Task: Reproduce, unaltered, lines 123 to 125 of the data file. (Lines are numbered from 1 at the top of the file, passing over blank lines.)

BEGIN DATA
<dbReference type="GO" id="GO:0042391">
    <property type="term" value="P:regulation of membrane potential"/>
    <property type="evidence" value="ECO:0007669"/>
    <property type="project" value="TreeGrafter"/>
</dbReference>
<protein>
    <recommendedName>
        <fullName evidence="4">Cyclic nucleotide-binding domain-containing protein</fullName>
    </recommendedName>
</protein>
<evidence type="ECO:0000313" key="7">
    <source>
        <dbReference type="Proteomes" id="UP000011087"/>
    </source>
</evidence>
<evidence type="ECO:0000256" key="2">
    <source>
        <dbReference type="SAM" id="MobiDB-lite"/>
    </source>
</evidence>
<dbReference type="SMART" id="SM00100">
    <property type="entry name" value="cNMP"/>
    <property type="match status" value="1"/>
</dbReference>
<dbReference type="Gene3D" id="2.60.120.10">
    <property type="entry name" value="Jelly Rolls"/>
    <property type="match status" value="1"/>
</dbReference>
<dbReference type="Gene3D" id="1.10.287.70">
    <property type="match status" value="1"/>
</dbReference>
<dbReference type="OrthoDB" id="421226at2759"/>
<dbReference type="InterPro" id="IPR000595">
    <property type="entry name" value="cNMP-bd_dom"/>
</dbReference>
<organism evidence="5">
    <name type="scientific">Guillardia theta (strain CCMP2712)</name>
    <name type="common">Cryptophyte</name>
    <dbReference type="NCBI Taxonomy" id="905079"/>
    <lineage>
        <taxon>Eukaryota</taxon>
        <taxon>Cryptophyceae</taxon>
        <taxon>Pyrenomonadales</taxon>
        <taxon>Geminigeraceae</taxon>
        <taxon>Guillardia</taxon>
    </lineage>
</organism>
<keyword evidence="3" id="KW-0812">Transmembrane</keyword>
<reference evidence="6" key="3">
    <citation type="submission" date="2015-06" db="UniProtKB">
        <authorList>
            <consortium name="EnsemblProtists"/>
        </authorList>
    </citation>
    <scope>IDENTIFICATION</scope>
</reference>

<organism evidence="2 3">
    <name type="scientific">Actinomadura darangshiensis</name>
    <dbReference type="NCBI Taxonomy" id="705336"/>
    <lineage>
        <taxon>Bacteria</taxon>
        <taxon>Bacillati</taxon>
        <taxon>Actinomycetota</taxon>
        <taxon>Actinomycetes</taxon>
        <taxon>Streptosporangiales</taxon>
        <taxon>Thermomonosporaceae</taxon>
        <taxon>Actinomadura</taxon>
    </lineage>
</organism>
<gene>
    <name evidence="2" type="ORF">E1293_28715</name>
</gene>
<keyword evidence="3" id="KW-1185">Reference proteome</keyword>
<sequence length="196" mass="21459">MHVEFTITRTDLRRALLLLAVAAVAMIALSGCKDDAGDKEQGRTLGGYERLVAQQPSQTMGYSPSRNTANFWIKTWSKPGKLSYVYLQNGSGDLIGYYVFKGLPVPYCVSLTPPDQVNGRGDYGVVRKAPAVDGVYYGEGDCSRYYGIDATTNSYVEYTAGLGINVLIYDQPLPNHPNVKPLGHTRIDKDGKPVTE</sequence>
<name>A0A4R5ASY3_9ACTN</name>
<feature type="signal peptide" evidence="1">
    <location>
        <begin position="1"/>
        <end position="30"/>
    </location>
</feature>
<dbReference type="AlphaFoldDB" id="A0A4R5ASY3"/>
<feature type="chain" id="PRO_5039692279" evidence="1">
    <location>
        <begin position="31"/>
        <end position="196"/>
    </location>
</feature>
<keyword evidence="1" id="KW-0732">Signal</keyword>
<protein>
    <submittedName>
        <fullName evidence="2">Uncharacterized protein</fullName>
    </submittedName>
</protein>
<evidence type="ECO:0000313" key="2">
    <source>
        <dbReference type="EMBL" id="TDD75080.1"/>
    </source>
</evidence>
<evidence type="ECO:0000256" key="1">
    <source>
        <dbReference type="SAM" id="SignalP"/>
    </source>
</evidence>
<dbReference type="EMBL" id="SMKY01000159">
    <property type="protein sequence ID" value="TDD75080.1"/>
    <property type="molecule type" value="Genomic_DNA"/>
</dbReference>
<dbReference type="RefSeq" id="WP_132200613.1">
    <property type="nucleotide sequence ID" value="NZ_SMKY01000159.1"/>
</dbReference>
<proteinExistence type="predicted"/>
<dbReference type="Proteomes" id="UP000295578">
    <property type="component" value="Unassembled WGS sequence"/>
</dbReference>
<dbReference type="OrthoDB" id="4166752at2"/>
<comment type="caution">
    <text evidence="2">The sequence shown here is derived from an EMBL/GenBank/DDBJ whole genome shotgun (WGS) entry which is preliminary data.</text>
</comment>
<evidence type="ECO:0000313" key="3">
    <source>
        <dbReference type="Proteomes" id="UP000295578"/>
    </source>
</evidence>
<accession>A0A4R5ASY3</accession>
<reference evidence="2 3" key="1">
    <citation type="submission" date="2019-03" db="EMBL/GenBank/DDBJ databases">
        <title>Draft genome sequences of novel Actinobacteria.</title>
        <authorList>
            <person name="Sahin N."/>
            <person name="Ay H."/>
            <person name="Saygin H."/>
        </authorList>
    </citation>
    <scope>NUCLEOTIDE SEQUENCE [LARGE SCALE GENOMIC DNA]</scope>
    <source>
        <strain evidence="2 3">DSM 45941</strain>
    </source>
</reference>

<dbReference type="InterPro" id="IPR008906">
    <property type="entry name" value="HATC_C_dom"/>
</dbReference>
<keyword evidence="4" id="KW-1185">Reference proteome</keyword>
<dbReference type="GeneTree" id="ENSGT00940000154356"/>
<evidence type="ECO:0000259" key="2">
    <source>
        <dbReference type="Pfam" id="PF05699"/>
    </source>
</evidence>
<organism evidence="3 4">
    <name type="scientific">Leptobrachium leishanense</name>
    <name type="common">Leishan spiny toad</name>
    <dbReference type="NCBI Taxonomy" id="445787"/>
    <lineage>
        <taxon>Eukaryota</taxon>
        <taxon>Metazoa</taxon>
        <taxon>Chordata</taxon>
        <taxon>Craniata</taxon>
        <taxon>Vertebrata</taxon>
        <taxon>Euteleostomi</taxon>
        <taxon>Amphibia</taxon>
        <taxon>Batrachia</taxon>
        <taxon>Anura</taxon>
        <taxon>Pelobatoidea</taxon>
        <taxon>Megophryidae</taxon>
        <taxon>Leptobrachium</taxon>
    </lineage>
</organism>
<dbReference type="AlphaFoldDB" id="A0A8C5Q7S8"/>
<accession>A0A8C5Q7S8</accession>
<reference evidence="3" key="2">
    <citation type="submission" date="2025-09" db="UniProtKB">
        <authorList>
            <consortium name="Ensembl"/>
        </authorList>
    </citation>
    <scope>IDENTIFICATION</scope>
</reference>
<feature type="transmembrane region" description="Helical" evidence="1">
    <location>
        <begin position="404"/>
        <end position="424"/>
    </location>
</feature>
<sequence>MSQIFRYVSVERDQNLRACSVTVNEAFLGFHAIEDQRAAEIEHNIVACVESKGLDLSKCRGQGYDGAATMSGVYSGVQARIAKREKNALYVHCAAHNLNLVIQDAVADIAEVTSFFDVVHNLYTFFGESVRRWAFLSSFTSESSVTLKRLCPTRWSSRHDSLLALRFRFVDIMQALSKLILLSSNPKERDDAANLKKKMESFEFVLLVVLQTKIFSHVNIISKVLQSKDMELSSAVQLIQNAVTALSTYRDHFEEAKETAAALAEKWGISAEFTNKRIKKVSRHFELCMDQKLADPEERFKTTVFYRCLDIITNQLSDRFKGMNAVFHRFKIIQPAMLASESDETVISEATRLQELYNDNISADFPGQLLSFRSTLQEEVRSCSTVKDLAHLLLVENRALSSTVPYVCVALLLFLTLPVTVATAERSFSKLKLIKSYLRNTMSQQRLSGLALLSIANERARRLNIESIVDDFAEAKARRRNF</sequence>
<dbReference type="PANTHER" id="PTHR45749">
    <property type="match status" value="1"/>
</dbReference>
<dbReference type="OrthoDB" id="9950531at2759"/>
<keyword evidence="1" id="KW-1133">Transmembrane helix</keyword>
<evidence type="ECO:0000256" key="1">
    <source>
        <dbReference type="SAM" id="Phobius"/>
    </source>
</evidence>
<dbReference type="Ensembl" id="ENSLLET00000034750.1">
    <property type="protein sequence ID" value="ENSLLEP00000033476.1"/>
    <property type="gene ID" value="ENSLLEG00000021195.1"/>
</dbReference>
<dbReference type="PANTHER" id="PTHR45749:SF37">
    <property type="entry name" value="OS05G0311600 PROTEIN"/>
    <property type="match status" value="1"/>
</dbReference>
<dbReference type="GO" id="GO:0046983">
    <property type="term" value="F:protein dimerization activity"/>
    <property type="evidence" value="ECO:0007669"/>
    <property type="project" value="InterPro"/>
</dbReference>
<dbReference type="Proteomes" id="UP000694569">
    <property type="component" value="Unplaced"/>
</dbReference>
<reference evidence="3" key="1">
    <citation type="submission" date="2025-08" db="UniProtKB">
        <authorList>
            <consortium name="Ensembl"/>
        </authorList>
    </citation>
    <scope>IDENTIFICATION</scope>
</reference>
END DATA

    </source>
</evidence>
<accession>A0A4R5ASY3</accession>